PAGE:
Natural selection should favour the ability of mothers to adjust the sex ratio of offspring in relation to the offspring's potential reproductive success. In polygynous species, mothers in good condition would be advantaged by giving birth to more sons. While studies on mammals in general provide support for the hypothesis, studies on humans provide particularly inconsistent results, possibly because the assumptions of the model do not apply.
Here, we take a subset of humans in very good condition: the Forbe's billionaire list. First, we test if the assumptions of the model apply, and show that mothers leave more grandchildren through their sons than through their daughters. We then show that billionaires have 60% sons, which is significantly different from the general population, consistent with our hypothesis. However, women who themselves are billionaires have fewer sons than women having children with billionaires, suggesting that maternal testosterone does not explain the observed variation. Furthermore, paternal masculinity as indexed by achievement, could not explain the variation, since there was no variation in sex ratio between self-made or inherited billionaires.
Humans in the highest economic bracket leave more grandchildren through sons than through daughters. Therefore, adaptive variation in sex ratios is expected, and human mothers in the highest economic bracket do give birth to more sons, suggesting similar sex ratio manipulation as seen in other mammals.
Citation: Cameron EZ, Dalerum F (2009) A Trivers-Willard Effect in Contemporary Humans: Male-Biased Sex Ratios among Billionaires. PLoS ONE4(1): e4195. https://doi.org/10.1371/journal.pone.0004195
Editor: David Reby, University of Sussex, United Kingdom
Received: September 16, 2008; Accepted: November 28, 2008; Published: January 14, 2009
Copyright: © 2009 Cameron et al. This is an open-access article distributed under the terms of the Creative Commons Attribution License, which permits unrestricted use, distribution, and reproduction in any medium, provided the original author and source are credited.
Funding: University of Pretoria Research Development Fund. The funders had no role in study design, data collection and analysis, decision to publish, or preparation of the manuscript.
Competing interests: The authors have declared that no competing interests exist.
Natural selection should favour adaptive variation in offspring sex ratio if alterations maximise the offspring's potential reproductive success [Trivers-Willard hypothesis, TWH; 1]. For species where one sex has more variable reproductive success (males in polygynous species), the TWH predicts that 1) a mother with more resources to invest would be advantaged by producing a son, as a successful son would out-compete a successful daughter (constrained to a less variable reproductive rate), and 2) a mother with less resources to invest would be advantaged by producing a daughter, as her daughter would out-reproduce an unsuccessful son. Alternatively, if sons are more costly than daughters, only mothers in good condition could bear this cost .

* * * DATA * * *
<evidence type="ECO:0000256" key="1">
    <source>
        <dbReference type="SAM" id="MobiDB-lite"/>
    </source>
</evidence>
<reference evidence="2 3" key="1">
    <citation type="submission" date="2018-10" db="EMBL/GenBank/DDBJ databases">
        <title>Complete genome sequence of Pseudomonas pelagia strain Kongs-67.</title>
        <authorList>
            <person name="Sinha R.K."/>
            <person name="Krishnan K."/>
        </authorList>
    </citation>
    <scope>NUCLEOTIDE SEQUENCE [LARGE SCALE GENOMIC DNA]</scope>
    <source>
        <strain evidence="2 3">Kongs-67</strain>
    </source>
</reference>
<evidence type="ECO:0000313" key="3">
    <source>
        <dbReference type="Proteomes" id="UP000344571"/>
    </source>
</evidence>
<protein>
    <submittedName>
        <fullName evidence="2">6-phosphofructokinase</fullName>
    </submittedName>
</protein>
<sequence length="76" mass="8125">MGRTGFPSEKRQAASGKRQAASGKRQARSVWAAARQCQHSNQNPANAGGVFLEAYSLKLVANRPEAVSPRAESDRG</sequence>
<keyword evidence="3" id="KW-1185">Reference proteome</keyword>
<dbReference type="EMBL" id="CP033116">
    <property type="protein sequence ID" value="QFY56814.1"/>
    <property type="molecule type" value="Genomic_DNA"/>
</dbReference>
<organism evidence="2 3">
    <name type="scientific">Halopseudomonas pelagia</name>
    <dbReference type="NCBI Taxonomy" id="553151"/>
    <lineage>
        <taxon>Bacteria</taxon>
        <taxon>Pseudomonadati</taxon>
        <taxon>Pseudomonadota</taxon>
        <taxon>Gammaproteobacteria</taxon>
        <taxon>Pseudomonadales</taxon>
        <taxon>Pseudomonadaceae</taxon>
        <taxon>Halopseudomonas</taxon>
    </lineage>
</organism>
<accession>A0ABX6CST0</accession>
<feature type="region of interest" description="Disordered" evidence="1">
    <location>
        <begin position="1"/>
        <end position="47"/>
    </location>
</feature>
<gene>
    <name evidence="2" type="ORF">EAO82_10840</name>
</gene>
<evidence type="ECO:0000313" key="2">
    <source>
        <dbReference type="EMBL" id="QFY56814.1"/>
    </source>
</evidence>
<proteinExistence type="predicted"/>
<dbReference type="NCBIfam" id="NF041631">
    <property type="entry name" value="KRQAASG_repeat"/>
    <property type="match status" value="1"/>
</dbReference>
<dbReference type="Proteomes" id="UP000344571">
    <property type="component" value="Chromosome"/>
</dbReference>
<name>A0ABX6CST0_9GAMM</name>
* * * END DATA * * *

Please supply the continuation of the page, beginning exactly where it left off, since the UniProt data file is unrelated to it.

For the predictions of the TWH to apply, the assumptions of the model must be met , . Specifically, maternal condition should influence offspring condition, the offspring's condition should endure into adulthood, and any condition advantages should have a greater effect on the more reproductively variable sex , males in humans. The first two assumptions hold in humans. There is a strong association between birthweights of mothers and offspring , which seems to be largely environmentally determined . Furthermore, birthweight is associated with survival and future reproductive success , , suggesting that condition advantages endure into adulthood. However, a greater condition advantage for sons than daughters has only been shown in one study on humans , and never in an industrialised population. To determine whether any sex ratio relationship is driven by success of resulting offspring in line with TWH , or simply occurs because sons cost more to raise , it is vital to determine if sons of mothers in good condition have higher reproductive success. However, in contemporary societies status can be negatively related to fertility . Furthermore, most contemporary western societies have a monogamous social system, reducing differences in reproductive variance between sexes, although the change to monogamy appears to have been relatively recent .